Post: The American Lung Association Of Oklahoma
Posted by john on 2/14/04
MOLD: Is School Making Your Child Sick?
The American Lung Association Of Oklahoma Can Help
TULSA, Okla., March 8 /PRNewswire
Is your child suffering from asthma, chronic fatigue, loss
of balance, irritability, nosebleeds, chronic sinus or
respiratory infections? If so, and symptoms seem to be
worse when school is in session, the American Lung
Association of Oklahoma suggests it may be caused by
exposure to mold in school.
Many parents are realizing the connection between air
quality and health. The current scare with several schools
in northeast Oklahoma has many parents as well as school
administrators asking if they have a mold problem.
Indoor Air Quality-Tools for Schools, developed in
partnership with the Environmental Protection Agency, is a
program offered by the American Lung Association of
Oklahoma to help schools identify sources of air quality
problems and cost-effective measures to correct those
Districts that have taken a pro-active approach and are
hosting a training before a problem occurs are Bartlesville
and Lawton. Bartlesville is scheduled for March 20, 2001,
and Lawton, May 4, 2001. By pre-registering through the
Lung Association office, school facility managers and
administrators may attend. For further information or to
register for the upcoming trainings, call the ALAO at 800-
"The presence of mold in the indoor environment is enough
to raise concern, yet the focus seems to be on what type of
mold it is and at what level, rather than the source of the
mold, how it can be corrected, and then how to eradicate or
clean up the mold while protecting the health of
occupants," according to American Lung Association employee
Darla Akin. "If you know your building has mold, it's more
important to get rid of it than to simply find out what
kind of mold it is."
Mold is a microscopic organism containing enzymes that aid
in digestion and decomposition. It is a necessary part of
our environment. Without mold and its reproducing spores,
our earth would be overrun with dead plants and animals.
But breathing mold is not healthy particularly in the
Stachybotrys is an uncommon mold that grows indoors and is
the most toxic. Cladosporiu, Penecillium, and Alternaria
are more common, milder molds yet they can still cause
Testing for mold takes time and money, precious resources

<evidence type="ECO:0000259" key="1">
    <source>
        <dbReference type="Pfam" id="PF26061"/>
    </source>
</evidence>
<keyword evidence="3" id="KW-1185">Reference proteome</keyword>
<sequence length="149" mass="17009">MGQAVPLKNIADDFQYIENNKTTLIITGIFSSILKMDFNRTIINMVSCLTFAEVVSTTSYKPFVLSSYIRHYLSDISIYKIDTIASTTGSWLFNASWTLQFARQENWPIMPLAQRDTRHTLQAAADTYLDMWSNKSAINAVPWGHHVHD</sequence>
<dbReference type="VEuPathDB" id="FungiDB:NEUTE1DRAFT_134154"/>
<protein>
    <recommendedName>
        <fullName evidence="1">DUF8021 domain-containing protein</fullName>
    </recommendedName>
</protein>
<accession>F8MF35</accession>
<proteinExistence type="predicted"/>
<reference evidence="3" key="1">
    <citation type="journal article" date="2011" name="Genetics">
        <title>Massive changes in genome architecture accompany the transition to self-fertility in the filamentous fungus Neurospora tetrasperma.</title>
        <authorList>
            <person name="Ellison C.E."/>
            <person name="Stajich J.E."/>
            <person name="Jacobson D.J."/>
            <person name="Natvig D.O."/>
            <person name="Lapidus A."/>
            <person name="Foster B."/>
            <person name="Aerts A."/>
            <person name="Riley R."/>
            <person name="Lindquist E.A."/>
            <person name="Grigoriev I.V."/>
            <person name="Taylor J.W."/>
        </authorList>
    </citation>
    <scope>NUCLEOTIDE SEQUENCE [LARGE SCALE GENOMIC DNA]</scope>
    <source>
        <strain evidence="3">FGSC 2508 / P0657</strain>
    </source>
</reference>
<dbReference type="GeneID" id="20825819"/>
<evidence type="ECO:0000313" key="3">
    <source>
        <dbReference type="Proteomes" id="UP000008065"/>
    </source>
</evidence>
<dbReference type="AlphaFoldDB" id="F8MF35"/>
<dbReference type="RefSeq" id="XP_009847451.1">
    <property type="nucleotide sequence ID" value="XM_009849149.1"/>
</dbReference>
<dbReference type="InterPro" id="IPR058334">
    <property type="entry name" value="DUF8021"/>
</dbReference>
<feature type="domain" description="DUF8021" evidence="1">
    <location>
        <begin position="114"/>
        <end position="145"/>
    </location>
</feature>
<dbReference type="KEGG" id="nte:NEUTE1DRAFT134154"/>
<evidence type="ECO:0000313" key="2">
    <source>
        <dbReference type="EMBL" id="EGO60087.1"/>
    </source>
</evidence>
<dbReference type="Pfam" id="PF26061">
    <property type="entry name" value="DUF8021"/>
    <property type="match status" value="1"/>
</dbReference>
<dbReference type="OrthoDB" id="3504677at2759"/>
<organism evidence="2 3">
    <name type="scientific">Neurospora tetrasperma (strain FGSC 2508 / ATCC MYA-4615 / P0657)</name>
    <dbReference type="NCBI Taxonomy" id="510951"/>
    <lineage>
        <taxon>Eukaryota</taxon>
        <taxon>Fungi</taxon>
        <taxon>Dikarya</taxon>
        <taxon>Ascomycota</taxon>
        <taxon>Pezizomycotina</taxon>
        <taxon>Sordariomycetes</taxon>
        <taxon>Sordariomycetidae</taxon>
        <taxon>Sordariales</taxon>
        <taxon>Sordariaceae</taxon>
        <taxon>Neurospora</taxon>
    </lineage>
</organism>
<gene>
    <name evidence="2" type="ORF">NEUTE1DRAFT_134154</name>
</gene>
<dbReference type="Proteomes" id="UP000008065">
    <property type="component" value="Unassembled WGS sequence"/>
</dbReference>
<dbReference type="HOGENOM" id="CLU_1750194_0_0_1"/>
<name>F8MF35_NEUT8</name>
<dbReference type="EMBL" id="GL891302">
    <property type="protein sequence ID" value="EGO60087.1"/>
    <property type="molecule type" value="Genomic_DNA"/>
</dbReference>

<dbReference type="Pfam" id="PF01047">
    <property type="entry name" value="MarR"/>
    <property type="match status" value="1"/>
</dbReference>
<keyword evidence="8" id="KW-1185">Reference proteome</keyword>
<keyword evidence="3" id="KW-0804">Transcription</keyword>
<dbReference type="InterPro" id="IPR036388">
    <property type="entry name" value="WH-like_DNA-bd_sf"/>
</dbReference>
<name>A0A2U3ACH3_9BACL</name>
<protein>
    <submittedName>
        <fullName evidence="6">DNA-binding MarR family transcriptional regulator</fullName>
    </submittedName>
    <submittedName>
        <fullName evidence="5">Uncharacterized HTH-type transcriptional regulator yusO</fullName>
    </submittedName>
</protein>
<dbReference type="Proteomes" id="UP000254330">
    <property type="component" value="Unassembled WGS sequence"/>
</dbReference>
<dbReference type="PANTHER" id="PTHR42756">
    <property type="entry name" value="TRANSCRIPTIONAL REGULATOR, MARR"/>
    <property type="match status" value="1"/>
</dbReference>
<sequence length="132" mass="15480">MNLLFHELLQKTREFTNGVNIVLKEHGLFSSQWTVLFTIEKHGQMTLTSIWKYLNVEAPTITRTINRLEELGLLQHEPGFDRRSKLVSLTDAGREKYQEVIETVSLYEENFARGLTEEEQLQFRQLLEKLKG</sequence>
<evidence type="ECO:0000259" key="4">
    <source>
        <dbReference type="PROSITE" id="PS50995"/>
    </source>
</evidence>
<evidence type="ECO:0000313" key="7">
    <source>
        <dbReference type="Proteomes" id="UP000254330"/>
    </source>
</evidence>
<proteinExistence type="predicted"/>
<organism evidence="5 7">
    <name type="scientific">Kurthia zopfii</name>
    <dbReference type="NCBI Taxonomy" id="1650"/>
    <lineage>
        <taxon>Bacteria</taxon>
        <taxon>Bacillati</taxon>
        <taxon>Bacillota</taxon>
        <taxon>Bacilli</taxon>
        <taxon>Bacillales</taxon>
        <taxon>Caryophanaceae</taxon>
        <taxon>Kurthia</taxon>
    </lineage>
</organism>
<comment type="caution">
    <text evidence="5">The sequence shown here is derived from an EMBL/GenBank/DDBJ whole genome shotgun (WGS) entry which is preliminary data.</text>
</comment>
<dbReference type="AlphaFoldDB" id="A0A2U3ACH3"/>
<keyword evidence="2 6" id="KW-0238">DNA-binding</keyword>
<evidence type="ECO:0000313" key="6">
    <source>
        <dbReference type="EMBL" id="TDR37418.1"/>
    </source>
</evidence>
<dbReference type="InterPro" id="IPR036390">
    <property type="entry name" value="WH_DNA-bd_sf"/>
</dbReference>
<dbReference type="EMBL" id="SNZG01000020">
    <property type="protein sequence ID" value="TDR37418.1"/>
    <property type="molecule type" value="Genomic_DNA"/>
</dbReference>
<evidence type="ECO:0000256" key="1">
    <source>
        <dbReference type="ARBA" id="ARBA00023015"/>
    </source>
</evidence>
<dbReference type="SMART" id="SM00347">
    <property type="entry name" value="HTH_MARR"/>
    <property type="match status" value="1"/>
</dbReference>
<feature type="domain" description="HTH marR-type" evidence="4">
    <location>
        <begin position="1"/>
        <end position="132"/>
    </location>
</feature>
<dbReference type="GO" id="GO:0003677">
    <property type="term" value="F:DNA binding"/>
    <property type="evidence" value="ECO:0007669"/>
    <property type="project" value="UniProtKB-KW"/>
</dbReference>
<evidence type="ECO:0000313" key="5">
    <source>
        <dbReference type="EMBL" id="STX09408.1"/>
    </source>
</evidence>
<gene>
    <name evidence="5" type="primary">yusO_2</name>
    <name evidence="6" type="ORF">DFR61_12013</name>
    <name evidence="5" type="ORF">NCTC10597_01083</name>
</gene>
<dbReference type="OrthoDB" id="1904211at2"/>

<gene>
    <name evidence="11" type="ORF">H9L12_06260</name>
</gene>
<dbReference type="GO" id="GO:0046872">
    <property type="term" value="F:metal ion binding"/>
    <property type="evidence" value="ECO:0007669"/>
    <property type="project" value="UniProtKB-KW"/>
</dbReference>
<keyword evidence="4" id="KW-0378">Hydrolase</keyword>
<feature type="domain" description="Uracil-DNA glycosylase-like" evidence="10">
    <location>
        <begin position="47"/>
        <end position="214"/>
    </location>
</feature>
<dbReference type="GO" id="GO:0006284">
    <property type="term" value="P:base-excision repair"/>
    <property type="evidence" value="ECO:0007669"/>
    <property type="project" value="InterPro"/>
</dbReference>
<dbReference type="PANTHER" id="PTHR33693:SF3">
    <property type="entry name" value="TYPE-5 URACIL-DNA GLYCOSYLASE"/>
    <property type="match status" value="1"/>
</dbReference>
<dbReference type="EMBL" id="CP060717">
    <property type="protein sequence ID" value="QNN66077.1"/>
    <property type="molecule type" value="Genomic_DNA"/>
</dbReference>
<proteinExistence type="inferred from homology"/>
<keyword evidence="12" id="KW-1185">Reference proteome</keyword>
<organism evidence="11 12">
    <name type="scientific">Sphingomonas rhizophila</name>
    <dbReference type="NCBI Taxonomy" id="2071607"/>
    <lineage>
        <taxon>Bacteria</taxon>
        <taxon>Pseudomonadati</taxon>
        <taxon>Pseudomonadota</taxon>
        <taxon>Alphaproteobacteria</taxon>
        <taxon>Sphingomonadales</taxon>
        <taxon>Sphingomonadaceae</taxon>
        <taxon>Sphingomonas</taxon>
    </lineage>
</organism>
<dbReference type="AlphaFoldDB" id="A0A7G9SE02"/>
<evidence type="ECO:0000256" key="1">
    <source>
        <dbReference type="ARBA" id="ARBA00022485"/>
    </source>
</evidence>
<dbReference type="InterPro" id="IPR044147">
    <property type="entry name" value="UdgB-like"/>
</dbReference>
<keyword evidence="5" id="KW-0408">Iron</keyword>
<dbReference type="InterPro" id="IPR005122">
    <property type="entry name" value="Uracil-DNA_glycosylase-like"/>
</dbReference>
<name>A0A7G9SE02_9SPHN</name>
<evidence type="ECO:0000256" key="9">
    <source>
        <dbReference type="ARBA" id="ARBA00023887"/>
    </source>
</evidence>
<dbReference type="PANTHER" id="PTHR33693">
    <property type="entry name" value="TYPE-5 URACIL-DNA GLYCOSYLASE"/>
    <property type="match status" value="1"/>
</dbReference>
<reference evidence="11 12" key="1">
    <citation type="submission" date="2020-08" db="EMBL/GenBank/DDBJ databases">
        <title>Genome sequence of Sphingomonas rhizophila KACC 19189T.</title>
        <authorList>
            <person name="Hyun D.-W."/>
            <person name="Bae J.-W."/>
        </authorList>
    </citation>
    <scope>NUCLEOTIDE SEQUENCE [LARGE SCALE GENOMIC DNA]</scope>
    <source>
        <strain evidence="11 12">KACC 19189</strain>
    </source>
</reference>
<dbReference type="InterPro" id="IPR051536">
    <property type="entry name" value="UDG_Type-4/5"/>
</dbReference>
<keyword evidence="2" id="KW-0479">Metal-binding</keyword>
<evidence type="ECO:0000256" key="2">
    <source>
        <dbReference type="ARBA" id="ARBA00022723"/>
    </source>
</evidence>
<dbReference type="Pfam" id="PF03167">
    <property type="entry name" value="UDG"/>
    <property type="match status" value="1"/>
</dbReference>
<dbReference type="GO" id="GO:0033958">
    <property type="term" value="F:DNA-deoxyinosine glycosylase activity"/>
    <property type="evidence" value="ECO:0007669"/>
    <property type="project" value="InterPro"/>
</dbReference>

to most school districts. Because even the milder molds can
cause health problems, schools need to correct the source
of the mold problem and then clean up existing mold when
occupants are not in the building.
Testing may tell you at what level your mold is and what
type it is but there is no benchmark that says whether or
not this is a hazardous level. People react differently, so
what may be hazardous to one individual may have no outward
impact on another individual in the same environment. And,
just because an individual is not getting sick does not
mean that it is healthy to breathe mold, particularly on an
ongoing long-term basis in an indoor environment.
The American Lung Association of Oklahoma recommends
schools become proactive in addressing indoor air quality
and not wait for occupants to become ill before thinking
about taking steps to improve air quality.
"Spring is the perfect time for schools to go through the
training and begin addressing indoor air quality. Schools
can take the summer to implement many of the cost-effective
measures to improve indoor air quality. While some mold
problems are due to roof leaks, some are caused simply by
poor air circulation. Books piled on air vents obstructing
airflow can cause air circulation problems. Part of a good
plan is taking these small, no cost yet significant steps
to improve indoor air quality," says Akin.
When you can't breathe, nothing else matters!
Contact: Darla Akin, Field Services Director of American
Lung Association of Oklahoma, 918-747-3441, ext. 205.
SOURCE American Lung Association of Oklahoma
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